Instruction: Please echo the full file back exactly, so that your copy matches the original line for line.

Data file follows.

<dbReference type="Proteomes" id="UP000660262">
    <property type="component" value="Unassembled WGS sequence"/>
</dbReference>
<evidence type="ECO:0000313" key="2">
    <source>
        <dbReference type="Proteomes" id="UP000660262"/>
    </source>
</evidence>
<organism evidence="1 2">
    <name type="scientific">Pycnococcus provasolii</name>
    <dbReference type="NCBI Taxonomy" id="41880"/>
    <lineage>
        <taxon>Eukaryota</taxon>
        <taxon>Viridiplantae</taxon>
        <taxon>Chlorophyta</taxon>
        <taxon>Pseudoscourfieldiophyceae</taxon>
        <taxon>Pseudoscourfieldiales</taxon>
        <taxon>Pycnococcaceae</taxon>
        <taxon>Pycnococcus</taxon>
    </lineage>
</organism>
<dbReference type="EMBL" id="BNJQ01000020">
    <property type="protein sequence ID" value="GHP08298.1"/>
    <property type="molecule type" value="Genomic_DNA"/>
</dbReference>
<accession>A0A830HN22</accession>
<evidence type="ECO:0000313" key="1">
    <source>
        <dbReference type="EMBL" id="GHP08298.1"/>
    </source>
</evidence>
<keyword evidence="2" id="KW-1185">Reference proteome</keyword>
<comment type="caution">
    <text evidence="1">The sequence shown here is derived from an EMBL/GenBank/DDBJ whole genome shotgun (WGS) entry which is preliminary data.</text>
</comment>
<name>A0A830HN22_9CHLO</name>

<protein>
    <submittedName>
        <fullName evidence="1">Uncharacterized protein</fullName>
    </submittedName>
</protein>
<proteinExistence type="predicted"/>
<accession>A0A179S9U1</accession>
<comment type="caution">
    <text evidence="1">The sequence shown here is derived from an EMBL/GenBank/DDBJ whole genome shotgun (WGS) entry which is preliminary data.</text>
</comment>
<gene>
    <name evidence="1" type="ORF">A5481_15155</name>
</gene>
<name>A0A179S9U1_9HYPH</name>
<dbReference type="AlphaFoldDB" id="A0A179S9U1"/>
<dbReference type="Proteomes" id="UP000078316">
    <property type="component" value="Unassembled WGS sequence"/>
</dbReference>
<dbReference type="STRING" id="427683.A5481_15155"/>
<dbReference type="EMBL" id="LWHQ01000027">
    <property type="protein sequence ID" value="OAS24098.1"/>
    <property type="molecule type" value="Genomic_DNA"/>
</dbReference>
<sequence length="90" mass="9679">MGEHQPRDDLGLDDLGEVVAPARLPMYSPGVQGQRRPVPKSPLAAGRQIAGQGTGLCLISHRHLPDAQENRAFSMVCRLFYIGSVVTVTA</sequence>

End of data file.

<dbReference type="Proteomes" id="UP000660262">
    <property type="component" value="Unassembled WGS sequence"/>
</dbReference>
<evidence type="ECO:0000313" key="2">
    <source>
        <dbReference type="Proteomes" id="UP000660262"/>
    </source>
</evidence>
<organism evidence="1 2">
    <name type="scientific">Pycnococcus provasolii</name>
    <dbReference type="NCBI Taxonomy" id="41880"/>
    <lineage>
        <taxon>Eukaryota</taxon>
        <taxon>Viridiplantae</taxon>
        <taxon>Chlorophyta</taxon>
        <taxon>Pseudoscourfieldiophyceae</taxon>
        <taxon>Pseudoscourfieldiales</taxon>
        <taxon>Pycnococcaceae</taxon>
        <taxon>Pycnococcus</taxon>
    </lineage>
</organism>
<dbReference type="EMBL" id="BNJQ01000020">
    <property type="protein sequence ID" value="GHP08298.1"/>
    <property type="molecule type" value="Genomic_DNA"/>
</dbReference>
<accession>A0A830HN22</accession>
<evidence type="ECO:0000313" key="1">
    <source>
        <dbReference type="EMBL" id="GHP08298.1"/>
    </source>
</evidence>
<keyword evidence="2" id="KW-1185">Reference proteome</keyword>
<comment type="caution">
    <text evidence="1">The sequence shown here is derived from an EMBL/GenBank/DDBJ whole genome shotgun (WGS) entry which is preliminary data.</text>
</comment>
<name>A0A830HN22_9CHLO</name>

<protein>
    <submittedName>
        <fullName evidence="1">Uncharacterized protein</fullName>
    </submittedName>
</protein>
<proteinExistence type="predicted"/>
<accession>A0A179S9U1</accession>
<comment type="caution">
    <text evidence="1">The sequence shown here is derived from an EMBL/GenBank/DDBJ whole genome shotgun (WGS) entry which is preliminary data.</text>
</comment>
<gene>
    <name evidence="1" type="ORF">A5481_15155</name>
</gene>
<name>A0A179S9U1_9HYPH</name>
<dbReference type="AlphaFoldDB" id="A0A179S9U1"/>
<dbReference type="Proteomes" id="UP000078316">
    <property type="component" value="Unassembled WGS sequence"/>
</dbReference>
<dbReference type="STRING" id="427683.A5481_15155"/>
<dbReference type="EMBL" id="LWHQ01000027">
    <property type="protein sequence ID" value="OAS24098.1"/>
    <property type="molecule type" value="Genomic_DNA"/>
</dbReference>
<sequence length="90" mass="9679">MGEHQPRDDLGLDDLGEVVAPARLPMYSPGVQGQRRPVPKSPLAAGRQIAGQGTGLCLISHRHLPDAQENRAFSMVCRLFYIGSVVTVTA</sequence>